When it comes to British Heavy Metal there is no band more famous than Iron Maiden and no icon more terrifying and significant than Eddie. Self-confessed metalhead ANN MASSEY takes us through her top 7 Iron Maiden/Eddie album covers.
Since I first heard Phantom of the Opera as a kid I was hooked on Iron Maiden. Buying ‘Number of the Beast’ was my first introduction to the scary but delightful Eddie and each and every album cover is a dark and delicious wrapper that I know will encase great tunes backed with lyrics based on violent history, folklore and horror tales. Choosing my top 7 was a bit like choosing your favourite child and it was hard to select by cover alone but here they are!
Iron Maiden (1980)
This cover depicts Eddie in his embryonic stage on the debut Maiden Album cover. The track listing contains ‘Phantom of the Opera’ and the instrumental ‘Transylvania’ which need no introduction. Derek Riggs was the fledgling artist who took a papier mache stage prop nicknamed Eddie and married it with the concept of H. P. Lovecraft that things are more horrific when added to your own environment. The first iconic Eddie album cover was born.
This album was the first with Adrian Smith and the last to contain the vocals of Paul Di’Anno. Tracks include ‘Murders in the Rue Morgue’ based on the Edgar Allan Poe tale of the same name. Interestingly the artwork for the cover of the single release ‘Purgatory’ was pulled so it could be used for the next album on my list! Riggs is again the artist depicting Eddie brandishing a bloody axe under a street light, his victim desperately clutching at his t-shirt.
Number of the Beast (1982)
Another iconic album as it featured the debut of a certain Bruce Dickinson and tragically was the last recording for Clive Burr. Queue Derek Riggs for artwork, who was under a strict deadline and openly admits nicking the running with the devil idea from a comic he had seen a decade before. Imagery depicts Eddie in a much more powerful role than Lucifer and thus the evolution of Eddie had begun. Live fan favourites on this album include the title track ‘Number of the Beast’, ‘Run to the Hills’ and ‘Children of the Damned’, based on the 1964 sci-fi horror of the same name.
Piece of Mind (1983)
The first album with Nicko McBrain on drums, it contains the track ‘Still Life’ which has a message when played backwards (good old vinyl!) sticking a firm two fingers up at the critics who declared Maiden as Satanists. Derek Riggs was back again for artwork and depicted a chained and strait-jacketed Eddie in a padded cell, insinuating that the Maiden Mascot had lost his marbles over one of Maiden’s most critically acclaimed albums.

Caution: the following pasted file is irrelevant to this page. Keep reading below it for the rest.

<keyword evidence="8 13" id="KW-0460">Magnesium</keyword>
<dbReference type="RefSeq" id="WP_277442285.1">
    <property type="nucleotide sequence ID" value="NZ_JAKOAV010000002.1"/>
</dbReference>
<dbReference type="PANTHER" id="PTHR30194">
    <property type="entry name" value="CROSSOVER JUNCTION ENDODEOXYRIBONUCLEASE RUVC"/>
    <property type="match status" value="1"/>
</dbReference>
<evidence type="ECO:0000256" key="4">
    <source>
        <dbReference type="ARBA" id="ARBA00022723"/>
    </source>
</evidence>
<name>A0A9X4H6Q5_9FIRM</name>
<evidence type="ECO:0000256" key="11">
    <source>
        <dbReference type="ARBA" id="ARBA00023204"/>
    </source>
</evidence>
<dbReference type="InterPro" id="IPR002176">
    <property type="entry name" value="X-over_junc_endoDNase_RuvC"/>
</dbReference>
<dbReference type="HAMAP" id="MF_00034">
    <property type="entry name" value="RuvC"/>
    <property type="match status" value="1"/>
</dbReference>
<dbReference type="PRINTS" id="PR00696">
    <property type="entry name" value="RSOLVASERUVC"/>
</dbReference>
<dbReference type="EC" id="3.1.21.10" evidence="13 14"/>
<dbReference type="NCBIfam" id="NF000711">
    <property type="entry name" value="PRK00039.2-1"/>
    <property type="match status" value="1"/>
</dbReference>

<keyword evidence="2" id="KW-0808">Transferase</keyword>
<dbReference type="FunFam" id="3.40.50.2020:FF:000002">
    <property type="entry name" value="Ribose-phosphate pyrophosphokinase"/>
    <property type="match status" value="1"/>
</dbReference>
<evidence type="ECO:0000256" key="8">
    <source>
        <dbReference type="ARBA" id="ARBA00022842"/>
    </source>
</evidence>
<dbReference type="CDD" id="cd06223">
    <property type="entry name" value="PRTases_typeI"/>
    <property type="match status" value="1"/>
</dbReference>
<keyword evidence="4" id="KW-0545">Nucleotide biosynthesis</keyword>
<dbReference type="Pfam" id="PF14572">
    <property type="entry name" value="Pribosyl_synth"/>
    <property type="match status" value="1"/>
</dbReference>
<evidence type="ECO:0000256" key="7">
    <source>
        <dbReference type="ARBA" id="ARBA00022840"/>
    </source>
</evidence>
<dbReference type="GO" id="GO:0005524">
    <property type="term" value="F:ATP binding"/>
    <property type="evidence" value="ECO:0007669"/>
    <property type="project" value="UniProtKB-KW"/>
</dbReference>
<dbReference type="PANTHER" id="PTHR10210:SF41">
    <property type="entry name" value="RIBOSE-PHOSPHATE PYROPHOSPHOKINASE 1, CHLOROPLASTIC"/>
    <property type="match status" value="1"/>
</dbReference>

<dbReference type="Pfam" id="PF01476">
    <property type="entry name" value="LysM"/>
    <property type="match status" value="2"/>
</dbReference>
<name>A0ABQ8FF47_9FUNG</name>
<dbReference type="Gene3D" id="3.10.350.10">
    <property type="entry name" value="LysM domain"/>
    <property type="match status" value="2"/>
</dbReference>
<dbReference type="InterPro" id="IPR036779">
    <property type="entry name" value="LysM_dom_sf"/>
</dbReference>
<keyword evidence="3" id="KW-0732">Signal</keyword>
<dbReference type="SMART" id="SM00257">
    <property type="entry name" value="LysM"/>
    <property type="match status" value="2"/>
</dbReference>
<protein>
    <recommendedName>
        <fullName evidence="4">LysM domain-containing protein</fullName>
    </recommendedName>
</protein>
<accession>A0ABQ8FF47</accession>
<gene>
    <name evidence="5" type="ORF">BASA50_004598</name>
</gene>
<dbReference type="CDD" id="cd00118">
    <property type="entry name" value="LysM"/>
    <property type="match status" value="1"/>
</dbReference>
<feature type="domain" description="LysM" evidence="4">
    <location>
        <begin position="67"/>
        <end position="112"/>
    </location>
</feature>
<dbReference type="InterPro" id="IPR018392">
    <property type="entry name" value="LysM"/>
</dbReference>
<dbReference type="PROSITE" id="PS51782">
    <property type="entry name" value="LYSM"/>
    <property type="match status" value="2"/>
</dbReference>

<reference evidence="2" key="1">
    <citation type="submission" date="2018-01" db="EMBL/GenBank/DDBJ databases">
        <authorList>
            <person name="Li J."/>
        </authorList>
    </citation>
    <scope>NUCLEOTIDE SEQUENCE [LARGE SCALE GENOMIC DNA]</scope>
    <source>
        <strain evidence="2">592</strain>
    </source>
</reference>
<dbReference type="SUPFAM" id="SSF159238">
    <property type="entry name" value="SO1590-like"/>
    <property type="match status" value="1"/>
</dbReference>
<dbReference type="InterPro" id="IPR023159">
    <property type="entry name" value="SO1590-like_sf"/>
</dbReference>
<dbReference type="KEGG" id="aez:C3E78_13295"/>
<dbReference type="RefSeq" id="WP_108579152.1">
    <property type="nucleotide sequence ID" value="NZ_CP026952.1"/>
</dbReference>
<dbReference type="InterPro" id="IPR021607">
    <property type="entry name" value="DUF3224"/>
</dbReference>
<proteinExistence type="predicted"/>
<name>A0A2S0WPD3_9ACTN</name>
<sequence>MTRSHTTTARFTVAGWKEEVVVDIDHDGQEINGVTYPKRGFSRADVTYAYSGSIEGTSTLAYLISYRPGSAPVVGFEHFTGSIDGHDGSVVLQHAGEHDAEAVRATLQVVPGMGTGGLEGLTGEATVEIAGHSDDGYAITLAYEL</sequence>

Seventh Son of a Seventh Son (1988)
The album was based on the writings of sci-fi writer Oscar Scott Card and Harris’s interest in the concept of the paranormal and an individual with mystical abilities. All the tracks kept to Harris’s vision including ‘Can I Play with Madness’ and ‘The Evil That Men Do.’ Derek Riggs was commissioned to create something that was both ‘surreal’ and ‘bloody weird.’ While Bruce Dickinson will tell you he inspired Riggs with imagery on the ninth circle of hell, Riggs will tell you he based it on a documentary he watched. Either way futuristic Eddie with nods to the Garden of Eden and previous covers is awesome.
Fear of the Dark (1992)
Surprisingly, Eddie stalwart artist Derek Riggs submitted concept artwork and was rejected by the band. Instead former classic medium artist Melvyn Grant stepped up and evolved Eddie from comic level to a Nosferatu inspired horror character and bang in with the nineties trend. The title track encompasses all our fears from reading folklore to watching horror and will always be a firm favourite.
The Book of Souls (2015)
The longest Maiden album to date, this latest album is the live tour that keeps on giving. Eddie is at his most evil and terrifying best with artwork from Mark Wilkinson covering a double album spread. Based on Mayan beliefs on life after death, it was all the more poignant with the cancer battle that Bruce Dickinson was enduring. So intent were Maiden on getting it right, they actually hired a Mayan civilization specialist to ensure the artwork and ‘glyphs’ were on point. The first release ‘Speed of Light’ was a homage to video gaming and tracked the evolution of Eddie over 35 years.
So there we have it. The dark and loveable Eddie continues to grow with Iron Maiden and a new legion of horror and metal fans including my young friend Shana Phelan embrace the music, art and everything it represents. To watch the likes of Shana at a live gig both marvelling and in awe of stage Eddie shows that a former humble papier mache stage prop has so much more to give. Long may Eddie give us nightmares and UP THE IRONS! \m/